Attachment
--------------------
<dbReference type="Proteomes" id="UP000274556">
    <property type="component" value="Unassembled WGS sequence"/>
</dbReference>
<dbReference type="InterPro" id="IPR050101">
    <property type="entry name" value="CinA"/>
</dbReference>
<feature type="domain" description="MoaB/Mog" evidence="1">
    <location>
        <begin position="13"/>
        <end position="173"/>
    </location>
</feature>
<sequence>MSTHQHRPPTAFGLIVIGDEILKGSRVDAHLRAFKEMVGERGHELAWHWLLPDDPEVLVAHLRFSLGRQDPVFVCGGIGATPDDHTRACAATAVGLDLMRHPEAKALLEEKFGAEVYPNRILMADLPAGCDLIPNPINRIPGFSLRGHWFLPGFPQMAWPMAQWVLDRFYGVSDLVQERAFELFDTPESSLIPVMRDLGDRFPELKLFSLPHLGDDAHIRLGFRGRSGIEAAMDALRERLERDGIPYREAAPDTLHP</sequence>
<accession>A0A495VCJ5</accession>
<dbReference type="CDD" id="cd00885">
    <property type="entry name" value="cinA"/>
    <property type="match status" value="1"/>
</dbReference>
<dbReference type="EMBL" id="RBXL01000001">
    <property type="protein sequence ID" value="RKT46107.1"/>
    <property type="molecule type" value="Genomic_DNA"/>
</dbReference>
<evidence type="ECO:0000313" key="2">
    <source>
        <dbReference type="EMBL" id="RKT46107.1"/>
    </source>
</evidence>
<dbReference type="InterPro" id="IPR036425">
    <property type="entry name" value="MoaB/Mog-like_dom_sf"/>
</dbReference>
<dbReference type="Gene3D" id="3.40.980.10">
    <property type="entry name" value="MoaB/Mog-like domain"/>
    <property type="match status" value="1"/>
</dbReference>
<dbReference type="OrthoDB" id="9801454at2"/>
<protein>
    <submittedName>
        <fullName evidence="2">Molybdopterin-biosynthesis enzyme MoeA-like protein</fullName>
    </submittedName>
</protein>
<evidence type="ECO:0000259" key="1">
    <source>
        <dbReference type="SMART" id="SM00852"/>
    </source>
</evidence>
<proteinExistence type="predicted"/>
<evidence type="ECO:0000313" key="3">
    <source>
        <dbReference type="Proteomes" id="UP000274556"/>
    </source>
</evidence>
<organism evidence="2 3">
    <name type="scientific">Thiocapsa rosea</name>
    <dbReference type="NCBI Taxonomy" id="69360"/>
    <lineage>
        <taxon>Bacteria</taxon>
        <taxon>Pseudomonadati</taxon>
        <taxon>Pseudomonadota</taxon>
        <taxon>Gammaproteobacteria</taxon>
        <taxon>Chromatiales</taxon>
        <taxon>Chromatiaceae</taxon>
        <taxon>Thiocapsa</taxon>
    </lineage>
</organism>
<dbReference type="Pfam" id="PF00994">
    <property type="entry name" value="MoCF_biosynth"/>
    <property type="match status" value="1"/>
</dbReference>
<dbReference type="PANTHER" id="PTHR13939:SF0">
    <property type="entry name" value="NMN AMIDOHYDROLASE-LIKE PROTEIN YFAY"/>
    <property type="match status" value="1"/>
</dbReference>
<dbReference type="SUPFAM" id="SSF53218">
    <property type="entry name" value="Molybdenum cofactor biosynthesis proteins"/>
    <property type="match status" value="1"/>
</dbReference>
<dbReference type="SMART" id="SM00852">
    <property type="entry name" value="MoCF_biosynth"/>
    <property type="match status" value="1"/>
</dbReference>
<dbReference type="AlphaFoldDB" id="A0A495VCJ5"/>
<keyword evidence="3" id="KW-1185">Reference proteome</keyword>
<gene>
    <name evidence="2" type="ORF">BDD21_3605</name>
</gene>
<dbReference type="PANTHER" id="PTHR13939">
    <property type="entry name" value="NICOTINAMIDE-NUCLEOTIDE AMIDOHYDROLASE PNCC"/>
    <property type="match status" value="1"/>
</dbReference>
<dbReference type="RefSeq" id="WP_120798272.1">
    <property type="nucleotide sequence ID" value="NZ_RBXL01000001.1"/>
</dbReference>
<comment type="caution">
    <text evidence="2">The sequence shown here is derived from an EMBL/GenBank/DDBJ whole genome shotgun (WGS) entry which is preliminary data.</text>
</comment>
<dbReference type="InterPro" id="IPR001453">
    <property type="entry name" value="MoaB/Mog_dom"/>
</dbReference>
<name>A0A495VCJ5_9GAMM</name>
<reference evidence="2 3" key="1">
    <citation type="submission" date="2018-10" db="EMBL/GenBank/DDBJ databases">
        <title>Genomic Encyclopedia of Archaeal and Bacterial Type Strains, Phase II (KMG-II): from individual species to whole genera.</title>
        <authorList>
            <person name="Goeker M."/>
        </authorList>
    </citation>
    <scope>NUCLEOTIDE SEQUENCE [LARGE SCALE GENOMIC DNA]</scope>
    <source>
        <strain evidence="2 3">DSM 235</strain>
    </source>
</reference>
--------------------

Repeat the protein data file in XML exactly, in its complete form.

<dbReference type="Proteomes" id="UP000274556">
    <property type="component" value="Unassembled WGS sequence"/>
</dbReference>
<dbReference type="InterPro" id="IPR050101">
    <property type="entry name" value="CinA"/>
</dbReference>
<feature type="domain" description="MoaB/Mog" evidence="1">
    <location>
        <begin position="13"/>
        <end position="173"/>
    </location>
</feature>
<sequence>MSTHQHRPPTAFGLIVIGDEILKGSRVDAHLRAFKEMVGERGHELAWHWLLPDDPEVLVAHLRFSLGRQDPVFVCGGIGATPDDHTRACAATAVGLDLMRHPEAKALLEEKFGAEVYPNRILMADLPAGCDLIPNPINRIPGFSLRGHWFLPGFPQMAWPMAQWVLDRFYGVSDLVQERAFELFDTPESSLIPVMRDLGDRFPELKLFSLPHLGDDAHIRLGFRGRSGIEAAMDALRERLERDGIPYREAAPDTLHP</sequence>
<accession>A0A495VCJ5</accession>
<dbReference type="CDD" id="cd00885">
    <property type="entry name" value="cinA"/>
    <property type="match status" value="1"/>
</dbReference>
<dbReference type="EMBL" id="RBXL01000001">
    <property type="protein sequence ID" value="RKT46107.1"/>
    <property type="molecule type" value="Genomic_DNA"/>
</dbReference>
<evidence type="ECO:0000313" key="2">
    <source>
        <dbReference type="EMBL" id="RKT46107.1"/>
    </source>
</evidence>
<dbReference type="InterPro" id="IPR036425">
    <property type="entry name" value="MoaB/Mog-like_dom_sf"/>
</dbReference>
<dbReference type="Gene3D" id="3.40.980.10">
    <property type="entry name" value="MoaB/Mog-like domain"/>
    <property type="match status" value="1"/>
</dbReference>
<dbReference type="OrthoDB" id="9801454at2"/>
<protein>
    <submittedName>
        <fullName evidence="2">Molybdopterin-biosynthesis enzyme MoeA-like protein</fullName>
    </submittedName>
</protein>
<evidence type="ECO:0000259" key="1">
    <source>
        <dbReference type="SMART" id="SM00852"/>
    </source>
</evidence>
<proteinExistence type="predicted"/>
<evidence type="ECO:0000313" key="3">
    <source>
        <dbReference type="Proteomes" id="UP000274556"/>
    </source>
</evidence>
<organism evidence="2 3">
    <name type="scientific">Thiocapsa rosea</name>
    <dbReference type="NCBI Taxonomy" id="69360"/>
    <lineage>
        <taxon>Bacteria</taxon>
        <taxon>Pseudomonadati</taxon>
        <taxon>Pseudomonadota</taxon>
        <taxon>Gammaproteobacteria</taxon>
        <taxon>Chromatiales</taxon>
        <taxon>Chromatiaceae</taxon>
        <taxon>Thiocapsa</taxon>
    </lineage>
</organism>
<dbReference type="Pfam" id="PF00994">
    <property type="entry name" value="MoCF_biosynth"/>
    <property type="match status" value="1"/>
</dbReference>
<dbReference type="PANTHER" id="PTHR13939:SF0">
    <property type="entry name" value="NMN AMIDOHYDROLASE-LIKE PROTEIN YFAY"/>
    <property type="match status" value="1"/>
</dbReference>
<dbReference type="SUPFAM" id="SSF53218">
    <property type="entry name" value="Molybdenum cofactor biosynthesis proteins"/>
    <property type="match status" value="1"/>
</dbReference>
<dbReference type="SMART" id="SM00852">
    <property type="entry name" value="MoCF_biosynth"/>
    <property type="match status" value="1"/>
</dbReference>
<dbReference type="AlphaFoldDB" id="A0A495VCJ5"/>
<keyword evidence="3" id="KW-1185">Reference proteome</keyword>
<gene>
    <name evidence="2" type="ORF">BDD21_3605</name>
</gene>
<dbReference type="PANTHER" id="PTHR13939">
    <property type="entry name" value="NICOTINAMIDE-NUCLEOTIDE AMIDOHYDROLASE PNCC"/>
    <property type="match status" value="1"/>
</dbReference>
<dbReference type="RefSeq" id="WP_120798272.1">
    <property type="nucleotide sequence ID" value="NZ_RBXL01000001.1"/>
</dbReference>
<comment type="caution">
    <text evidence="2">The sequence shown here is derived from an EMBL/GenBank/DDBJ whole genome shotgun (WGS) entry which is preliminary data.</text>
</comment>
<dbReference type="InterPro" id="IPR001453">
    <property type="entry name" value="MoaB/Mog_dom"/>
</dbReference>
<name>A0A495VCJ5_9GAMM</name>
<reference evidence="2 3" key="1">
    <citation type="submission" date="2018-10" db="EMBL/GenBank/DDBJ databases">
        <title>Genomic Encyclopedia of Archaeal and Bacterial Type Strains, Phase II (KMG-II): from individual species to whole genera.</title>
        <authorList>
            <person name="Goeker M."/>
        </authorList>
    </citation>
    <scope>NUCLEOTIDE SEQUENCE [LARGE SCALE GENOMIC DNA]</scope>
    <source>
        <strain evidence="2 3">DSM 235</strain>
    </source>
</reference>